The molecular level understanding of ion and polymer dynamics in nanoparticle-coupled hydrogel network polymer electrolytes is investigated by linear dielectric and viscoelastic measurements covering broad ranges of frequency and temperature. We prepare hydrogel polymer electrolytes (HPEs), composed of Li+ conducting hydrophilic poly(lithium acrylate) (PLiA) as the HPE matrix and vinyl-functionalized silica nanoparticles (NPs) as cross-linking points, via radical polymerization and sol-gel reaction. The NP content variation leads to changes in ionic conductivity (σDC), dielectric constant (ϵs), relaxation frequency, and elastic modulus, which are important characteristic factors for understanding ion transport. From the physical model of electrode polarization (EP), allowing for the determination of the number density of simultaneously conducting ions and their mobility, the NP-containing HPEs (HPE-NP) have simultaneously higher conducting ion concentration (p) and mobility (μ), resulting in higher ionic conductivity (σDC ∼ pμ), compared to the HPE without NPs. The temperature dependence of p and μ follows Arrhenius (thermally activated) and Vogel-Fulcher (segmentally driven) temperature dependences, respectively. In addition to the lower frequency EP, the HPEs show higher frequency relaxation (α2), attributed to ions rearranging. NP incorporation leads to faster α2 relaxation and higher static dielectric constant ϵs (shorter Bjerrum length lB). Time-temperature superposition (tTS) works well for these electrolytes and is applied to construct master curves of viscoelasticity and in-phase conductivity. In the end, the NP-containing HPE-based supercapacitor is fabricated using carbon nanotube yarn (CNTY) electrodes and shows stable electrochemical performance, demonstrating that our HPE can be a solid-state polymer electrolyte for energy storage devices.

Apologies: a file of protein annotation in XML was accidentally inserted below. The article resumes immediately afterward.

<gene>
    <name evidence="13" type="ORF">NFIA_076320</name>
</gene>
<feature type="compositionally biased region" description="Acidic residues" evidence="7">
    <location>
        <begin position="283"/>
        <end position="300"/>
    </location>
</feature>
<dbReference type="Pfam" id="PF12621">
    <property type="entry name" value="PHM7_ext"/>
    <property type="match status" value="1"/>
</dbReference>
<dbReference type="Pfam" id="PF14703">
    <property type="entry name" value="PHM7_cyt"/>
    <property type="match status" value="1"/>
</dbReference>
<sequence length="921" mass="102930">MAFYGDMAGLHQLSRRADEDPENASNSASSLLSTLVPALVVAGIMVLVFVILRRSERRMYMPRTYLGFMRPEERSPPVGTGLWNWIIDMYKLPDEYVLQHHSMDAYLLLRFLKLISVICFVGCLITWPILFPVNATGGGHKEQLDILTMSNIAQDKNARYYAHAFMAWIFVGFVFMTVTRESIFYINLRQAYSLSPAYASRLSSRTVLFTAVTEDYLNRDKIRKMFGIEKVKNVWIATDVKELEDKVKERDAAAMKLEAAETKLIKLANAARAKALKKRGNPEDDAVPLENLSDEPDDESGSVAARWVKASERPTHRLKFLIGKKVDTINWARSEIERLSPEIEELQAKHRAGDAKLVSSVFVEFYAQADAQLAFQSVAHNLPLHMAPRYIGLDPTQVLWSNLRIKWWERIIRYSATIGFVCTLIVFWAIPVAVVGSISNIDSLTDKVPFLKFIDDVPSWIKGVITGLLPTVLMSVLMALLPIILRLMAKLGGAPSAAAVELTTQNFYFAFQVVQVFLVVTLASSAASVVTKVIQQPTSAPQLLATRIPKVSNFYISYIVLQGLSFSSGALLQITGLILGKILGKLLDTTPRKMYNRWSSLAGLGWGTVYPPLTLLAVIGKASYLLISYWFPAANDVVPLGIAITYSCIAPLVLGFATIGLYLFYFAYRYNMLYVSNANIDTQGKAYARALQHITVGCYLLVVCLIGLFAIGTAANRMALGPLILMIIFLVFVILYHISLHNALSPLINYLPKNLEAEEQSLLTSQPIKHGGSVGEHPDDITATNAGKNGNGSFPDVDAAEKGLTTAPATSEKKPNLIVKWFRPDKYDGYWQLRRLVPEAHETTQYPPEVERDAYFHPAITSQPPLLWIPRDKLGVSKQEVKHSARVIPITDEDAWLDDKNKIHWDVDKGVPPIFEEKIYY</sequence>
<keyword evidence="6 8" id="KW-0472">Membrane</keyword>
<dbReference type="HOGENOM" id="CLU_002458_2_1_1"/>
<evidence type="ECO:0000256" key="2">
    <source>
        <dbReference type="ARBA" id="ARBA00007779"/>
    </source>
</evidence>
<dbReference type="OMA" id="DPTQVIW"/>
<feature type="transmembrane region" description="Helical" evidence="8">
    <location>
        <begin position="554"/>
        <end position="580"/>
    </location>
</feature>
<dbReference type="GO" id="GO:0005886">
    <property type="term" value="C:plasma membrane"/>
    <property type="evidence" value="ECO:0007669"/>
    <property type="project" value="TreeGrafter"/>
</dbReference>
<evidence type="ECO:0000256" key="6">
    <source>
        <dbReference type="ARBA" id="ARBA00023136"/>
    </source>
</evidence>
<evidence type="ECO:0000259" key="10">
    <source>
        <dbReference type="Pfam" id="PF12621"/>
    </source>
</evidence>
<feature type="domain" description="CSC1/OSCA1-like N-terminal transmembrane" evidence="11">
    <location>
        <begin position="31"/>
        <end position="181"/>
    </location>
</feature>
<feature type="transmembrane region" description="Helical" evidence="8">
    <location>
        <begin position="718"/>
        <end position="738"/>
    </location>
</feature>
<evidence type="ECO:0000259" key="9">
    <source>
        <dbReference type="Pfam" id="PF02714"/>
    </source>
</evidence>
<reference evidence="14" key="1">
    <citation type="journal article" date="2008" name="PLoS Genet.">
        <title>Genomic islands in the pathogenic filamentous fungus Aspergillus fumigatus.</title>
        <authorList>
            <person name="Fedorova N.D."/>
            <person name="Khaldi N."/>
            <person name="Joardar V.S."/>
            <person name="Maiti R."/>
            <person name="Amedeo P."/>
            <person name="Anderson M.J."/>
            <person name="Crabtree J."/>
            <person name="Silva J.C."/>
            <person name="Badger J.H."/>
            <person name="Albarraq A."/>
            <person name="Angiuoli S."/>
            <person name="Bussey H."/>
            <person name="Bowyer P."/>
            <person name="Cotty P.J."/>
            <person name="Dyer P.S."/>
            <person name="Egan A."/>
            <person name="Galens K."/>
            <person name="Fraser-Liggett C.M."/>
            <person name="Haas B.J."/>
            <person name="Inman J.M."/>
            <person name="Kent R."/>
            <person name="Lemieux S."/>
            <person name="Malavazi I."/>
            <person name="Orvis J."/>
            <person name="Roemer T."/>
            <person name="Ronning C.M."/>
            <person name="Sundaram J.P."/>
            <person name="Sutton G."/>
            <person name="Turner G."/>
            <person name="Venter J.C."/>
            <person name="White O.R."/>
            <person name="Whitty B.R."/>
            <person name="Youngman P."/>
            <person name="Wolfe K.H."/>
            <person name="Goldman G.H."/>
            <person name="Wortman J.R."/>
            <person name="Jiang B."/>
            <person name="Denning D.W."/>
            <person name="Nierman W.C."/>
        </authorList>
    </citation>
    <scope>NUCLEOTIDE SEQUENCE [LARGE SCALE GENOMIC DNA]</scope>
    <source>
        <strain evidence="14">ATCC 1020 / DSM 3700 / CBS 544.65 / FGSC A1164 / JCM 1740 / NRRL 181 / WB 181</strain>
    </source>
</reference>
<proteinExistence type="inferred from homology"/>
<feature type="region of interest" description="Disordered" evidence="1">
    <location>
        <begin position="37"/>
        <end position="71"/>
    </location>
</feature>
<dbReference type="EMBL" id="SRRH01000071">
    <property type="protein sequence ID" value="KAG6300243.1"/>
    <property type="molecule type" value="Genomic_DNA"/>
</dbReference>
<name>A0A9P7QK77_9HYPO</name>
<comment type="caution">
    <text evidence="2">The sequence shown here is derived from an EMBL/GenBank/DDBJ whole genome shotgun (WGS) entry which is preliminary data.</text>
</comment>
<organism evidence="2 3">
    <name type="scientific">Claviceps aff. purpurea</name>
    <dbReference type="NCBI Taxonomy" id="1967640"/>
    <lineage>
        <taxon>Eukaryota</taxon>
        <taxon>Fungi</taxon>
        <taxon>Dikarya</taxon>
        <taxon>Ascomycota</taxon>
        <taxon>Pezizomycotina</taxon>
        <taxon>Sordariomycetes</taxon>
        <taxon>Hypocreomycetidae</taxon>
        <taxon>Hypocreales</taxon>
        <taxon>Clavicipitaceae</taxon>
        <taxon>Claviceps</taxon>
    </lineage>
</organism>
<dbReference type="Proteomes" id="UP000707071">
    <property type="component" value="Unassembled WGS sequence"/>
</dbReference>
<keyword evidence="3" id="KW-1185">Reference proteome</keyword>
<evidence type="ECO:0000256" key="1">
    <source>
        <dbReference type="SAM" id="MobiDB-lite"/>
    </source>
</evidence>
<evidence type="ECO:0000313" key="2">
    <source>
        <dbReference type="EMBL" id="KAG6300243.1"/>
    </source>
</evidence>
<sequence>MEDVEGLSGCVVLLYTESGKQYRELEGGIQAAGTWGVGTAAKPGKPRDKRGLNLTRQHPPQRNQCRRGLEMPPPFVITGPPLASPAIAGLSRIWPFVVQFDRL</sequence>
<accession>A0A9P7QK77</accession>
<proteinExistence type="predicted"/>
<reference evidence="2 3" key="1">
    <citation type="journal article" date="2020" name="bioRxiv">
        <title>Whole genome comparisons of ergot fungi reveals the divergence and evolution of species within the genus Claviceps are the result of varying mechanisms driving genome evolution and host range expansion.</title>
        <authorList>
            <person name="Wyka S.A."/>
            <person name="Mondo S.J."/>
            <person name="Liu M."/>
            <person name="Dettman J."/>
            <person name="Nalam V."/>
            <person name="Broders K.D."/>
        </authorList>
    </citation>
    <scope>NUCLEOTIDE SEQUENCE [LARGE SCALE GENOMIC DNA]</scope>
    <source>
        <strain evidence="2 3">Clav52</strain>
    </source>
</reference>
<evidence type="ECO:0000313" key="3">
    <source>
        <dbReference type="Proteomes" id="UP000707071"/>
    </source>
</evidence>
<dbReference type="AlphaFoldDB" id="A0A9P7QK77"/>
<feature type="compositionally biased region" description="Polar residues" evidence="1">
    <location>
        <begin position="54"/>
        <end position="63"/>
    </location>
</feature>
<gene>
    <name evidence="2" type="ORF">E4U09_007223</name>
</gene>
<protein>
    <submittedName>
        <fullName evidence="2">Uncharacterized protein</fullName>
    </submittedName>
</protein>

All Science Journal Classification (ASJC) codes
- Organic Chemistry
- Polymers and Plastics
- Inorganic Chemistry
- Materials Chemistry